The Importance of (Not) Misquoting

“Education without values, as useful as it is, seems rather to make man a more clever devil.” – C.S. Lewis, The Abolition of Man

Actually, that’s not true. Despite the fact that I’ve seen the quote on numerous websites and blogs, I have been unable to find the quote within the text of TAM. Now, it is possible that I am simply missing it, but I’ve read it twice now (and spent this morning skimming the text + my notes) only to find nothing. So then I resorted to finding an online text version and conducting a search (taking into account that maybe some variations in wording were possible), but still: nada. My initial thoughts are “he never said this.” I could be wrong, and I hope I am because I love the quote, but thus far the evidence is not working in my favor.

Unfortunately, part of my skepticism is due to my past experiences.

Ever heard this one? “America is great because she is good, and if America ever ceases to be good, America will cease to be great,” – Alexis de Tocqueville. I heard this a couple years ago, thought about using it in a blog but couldn’t find it in Tocqueville’s Democracy in America. I started digging, and found that no one could actually attribute the quote to anything he wrote or said (here’s a decent summary of the “Tocqueville Fraud”). Turns, even great presidents aren’t above the occasional falsifying of a quote if it sounds good.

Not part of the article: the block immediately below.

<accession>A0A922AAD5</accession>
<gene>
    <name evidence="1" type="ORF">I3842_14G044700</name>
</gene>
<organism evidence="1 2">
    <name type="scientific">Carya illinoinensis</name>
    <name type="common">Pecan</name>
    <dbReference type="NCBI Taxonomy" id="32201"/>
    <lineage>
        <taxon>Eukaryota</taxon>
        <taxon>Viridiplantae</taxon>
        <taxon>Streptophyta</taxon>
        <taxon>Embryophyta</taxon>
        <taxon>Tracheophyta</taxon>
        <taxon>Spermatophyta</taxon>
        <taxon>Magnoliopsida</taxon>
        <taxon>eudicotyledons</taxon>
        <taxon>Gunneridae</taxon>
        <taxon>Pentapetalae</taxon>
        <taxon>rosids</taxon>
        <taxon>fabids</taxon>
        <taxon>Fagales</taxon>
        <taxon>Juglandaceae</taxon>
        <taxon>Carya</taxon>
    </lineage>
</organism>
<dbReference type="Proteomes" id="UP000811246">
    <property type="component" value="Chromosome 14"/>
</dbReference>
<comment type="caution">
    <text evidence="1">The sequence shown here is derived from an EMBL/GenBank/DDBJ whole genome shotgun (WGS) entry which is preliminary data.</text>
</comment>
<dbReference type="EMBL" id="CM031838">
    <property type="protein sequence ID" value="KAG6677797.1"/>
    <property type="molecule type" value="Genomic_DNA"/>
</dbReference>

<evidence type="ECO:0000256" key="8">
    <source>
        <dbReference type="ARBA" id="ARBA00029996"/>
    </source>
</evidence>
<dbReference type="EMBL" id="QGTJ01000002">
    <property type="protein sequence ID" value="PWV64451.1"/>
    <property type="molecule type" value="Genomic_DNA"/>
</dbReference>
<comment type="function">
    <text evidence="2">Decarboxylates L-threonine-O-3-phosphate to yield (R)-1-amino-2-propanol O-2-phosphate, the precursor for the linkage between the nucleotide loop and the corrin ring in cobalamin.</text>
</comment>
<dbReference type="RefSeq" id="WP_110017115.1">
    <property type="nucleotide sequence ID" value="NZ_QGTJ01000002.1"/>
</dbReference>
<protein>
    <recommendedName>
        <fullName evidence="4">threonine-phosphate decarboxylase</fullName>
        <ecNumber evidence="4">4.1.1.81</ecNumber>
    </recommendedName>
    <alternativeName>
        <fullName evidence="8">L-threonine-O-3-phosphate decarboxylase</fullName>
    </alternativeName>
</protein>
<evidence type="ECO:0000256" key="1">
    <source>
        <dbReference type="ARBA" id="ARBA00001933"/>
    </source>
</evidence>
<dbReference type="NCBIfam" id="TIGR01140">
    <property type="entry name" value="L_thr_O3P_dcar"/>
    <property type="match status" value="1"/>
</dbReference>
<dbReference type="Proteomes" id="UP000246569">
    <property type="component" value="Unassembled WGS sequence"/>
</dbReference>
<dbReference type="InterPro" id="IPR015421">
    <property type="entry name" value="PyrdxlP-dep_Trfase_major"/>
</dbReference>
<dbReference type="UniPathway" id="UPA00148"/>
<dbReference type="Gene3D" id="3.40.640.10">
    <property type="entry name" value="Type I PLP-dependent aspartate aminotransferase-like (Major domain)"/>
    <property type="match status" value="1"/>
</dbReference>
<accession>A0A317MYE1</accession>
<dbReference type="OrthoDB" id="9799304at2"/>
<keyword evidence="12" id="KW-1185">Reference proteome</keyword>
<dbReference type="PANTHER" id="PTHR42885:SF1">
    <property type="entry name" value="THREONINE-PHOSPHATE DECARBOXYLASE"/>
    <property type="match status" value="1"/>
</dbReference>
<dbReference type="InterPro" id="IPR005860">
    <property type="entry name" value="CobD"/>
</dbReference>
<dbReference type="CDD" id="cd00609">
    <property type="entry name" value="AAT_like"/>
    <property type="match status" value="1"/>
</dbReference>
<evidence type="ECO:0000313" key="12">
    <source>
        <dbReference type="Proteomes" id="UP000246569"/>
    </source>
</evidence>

Or how about this one? “All that is necessary for the triumph of evil is for good men to do nothing,” – Edmund Burke. Bogus. There are hundreds of variants of this one on the internet, and yet no one ever sources it (here’s another good examination of web forgeries like these). It’s a sentiment that I think Burke might have agreed with, but you can’t put words into his mouth. That’s a terrible way to treat such a brilliant mind.

What bothers me most about this kind of thing is that all three of these examples are perpetrated most often by Christians. While I still hold on to a sliver of hope that the Lewis quote will one day be attributed to him, perhaps through some essay I haven’t read, I will not use the quote to make my point in a discussion. Period. Traditions are fine, but in age where men like these can easily be researched, it’s just sloppy of a Christian to use a quote they cannot validate.

Philippians 4:8 says, “Finally, brethren, whatever is true, whatever is honorable, whatever is right, whatever is pure, whatever is lovely, whatever is of good repute, if there is any excellence and if anything worthy of praise, dwell on these things.” It’s hard to do that if you’re constantly perpetrating things that are false.

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